Trip Start Nov 12, 2004
34Trip End Aug 28, 2005
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We'll update the site with more news as it comes. In the meantime, news of the horrific bombings in London have filtered through to us. We're absolutely shockjed and horrified and most of all, we hope all our friends and families are safe.
Our first week was spent in Los Angeles. We've been to Hollywood, seen the stars and wandered the walk of fame. We saw all the famous handprints at the Chinese Theatre (Vicky was chuffed that her's are the same size as Doris Day's).
My sister (thats me, Mark), came up for 3 days and we had an amazing time spending her money in Beverly Hills, Rodeo Drive hasn't been the same since
On our final day there we went to Universal Studios, went on lots of rides and saw loads of special effects. Vicky being her usual dainty self, didn't see a kerb painted bright yellow, tripped, ripped her only pair of trousers, and sprained her ankle! She's fine but hobbling around with a bandage on it and smelling rather curiously of embrcation oil!! Oh well, another country another accident, I suppose it has been at least 3 months.
The plan from now- we've hired a car and are driving up the California cost through Moneterey to San Francisco, then down to Yosemite, across through Death Valley to Las Vegas then to the Grand Canyon, San Diego and back to LA.
As ever, more to come including the photos from Brisbane, Fiji and Los Angeles, keep checking back and they'll be here soon.
Ta Ta for now!
We have some news...
We finally managed to escape LA, a place that we've nicknamed "The Zoo", what a sprawling matropolis that place is! Nothing like the movies would have you beleive, it's a traffic choked, smog filled city where the super rich live alongside a huge number of homeless people. It's in your face, large and full volume USA.
We've hired a car and have set off on another massive road trip. This time we are following in the footsteps of my (mark) Mum and Dad. One of their favourite holidays was pretty much the exact same route we're now taking. The route was north out of LA along the west coast of California. Leaving the smog behind we quickly got sunshine and soon got on the famous rollercoaster Big Sur road. With seals on the beaches, glorious sea views to our left, soaring mountains all around we were off again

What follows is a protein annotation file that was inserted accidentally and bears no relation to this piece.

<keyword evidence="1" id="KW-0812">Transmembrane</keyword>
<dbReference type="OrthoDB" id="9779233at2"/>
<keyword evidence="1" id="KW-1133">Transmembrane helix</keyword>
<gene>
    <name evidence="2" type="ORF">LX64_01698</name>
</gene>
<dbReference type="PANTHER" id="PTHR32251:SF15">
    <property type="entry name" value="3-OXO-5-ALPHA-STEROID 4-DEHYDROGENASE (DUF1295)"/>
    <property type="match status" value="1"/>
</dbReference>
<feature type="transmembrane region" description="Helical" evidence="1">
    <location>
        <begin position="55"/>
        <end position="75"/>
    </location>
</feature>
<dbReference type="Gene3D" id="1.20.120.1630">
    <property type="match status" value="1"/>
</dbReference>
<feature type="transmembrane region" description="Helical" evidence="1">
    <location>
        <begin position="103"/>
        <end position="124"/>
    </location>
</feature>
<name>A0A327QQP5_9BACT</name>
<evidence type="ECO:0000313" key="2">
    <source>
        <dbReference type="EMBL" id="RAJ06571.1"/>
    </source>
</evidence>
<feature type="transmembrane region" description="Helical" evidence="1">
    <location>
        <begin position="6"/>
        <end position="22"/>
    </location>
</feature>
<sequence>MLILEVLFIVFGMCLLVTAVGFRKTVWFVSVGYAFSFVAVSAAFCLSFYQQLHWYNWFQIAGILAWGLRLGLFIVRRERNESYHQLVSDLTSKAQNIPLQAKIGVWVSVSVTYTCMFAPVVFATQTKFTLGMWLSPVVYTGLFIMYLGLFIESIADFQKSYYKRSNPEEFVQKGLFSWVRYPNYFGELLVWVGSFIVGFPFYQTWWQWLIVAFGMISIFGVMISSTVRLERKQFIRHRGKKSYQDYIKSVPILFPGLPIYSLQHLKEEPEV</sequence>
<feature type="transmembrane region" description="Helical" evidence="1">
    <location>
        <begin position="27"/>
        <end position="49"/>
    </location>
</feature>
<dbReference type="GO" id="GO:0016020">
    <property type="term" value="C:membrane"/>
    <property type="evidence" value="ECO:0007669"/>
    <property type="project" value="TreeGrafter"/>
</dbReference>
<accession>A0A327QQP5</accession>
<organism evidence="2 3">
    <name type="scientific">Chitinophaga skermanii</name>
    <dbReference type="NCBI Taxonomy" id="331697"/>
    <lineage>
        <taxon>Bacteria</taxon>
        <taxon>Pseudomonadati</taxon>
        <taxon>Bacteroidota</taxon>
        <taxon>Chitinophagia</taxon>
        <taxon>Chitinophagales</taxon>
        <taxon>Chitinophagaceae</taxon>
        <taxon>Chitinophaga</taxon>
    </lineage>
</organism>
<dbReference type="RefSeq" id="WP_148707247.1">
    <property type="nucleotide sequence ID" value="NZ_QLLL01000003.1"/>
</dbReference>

On the road to San Francisco we stopped at a few overnight rest stops. These included San Luis Obispo, then Carmel then Moss Landing near Monterey Bay. We took time to explore these quaint (in the english village sense) little places. In Monterey we went out to go whale watching on a boat. We weren't disappointed as there were loads of humpbacks, some with calves in tow. They were all just feet from the boat. Out in the distance there was a massive black lump that just lunged back into the ocean. As we neared it became clear that this wasn't an undiscovered continent, but in fact a huge Blue Whale.
My turn now (the clumsy one).
So, after whale watching in Monterey and chilling out in the pretty
fishing harbours, we headed into San Fransisco. A bit daunting, but
with my navigational skills (seriously, they are pretty good!) we soon
arrived at our hotel
San Fransisco is a really pretty and very hilly city. Some of the
slopes I wouldn't want to walk down, never mind up! We spent time in
the harbour soaking in the atmosphere, wandered the shops and of
course took a boat cruise which took us under the Golden Gate bridge,
which is actually the smallest bridge in the city, but definitely the
prettiest. We also took a tram ride into the city centre which
started out being relaxing and good fun, but as more and more people
crammed on it turned into a bit of a nightmare, especially with my
gammy ankle making it hard for me to stand up! We did the obligatory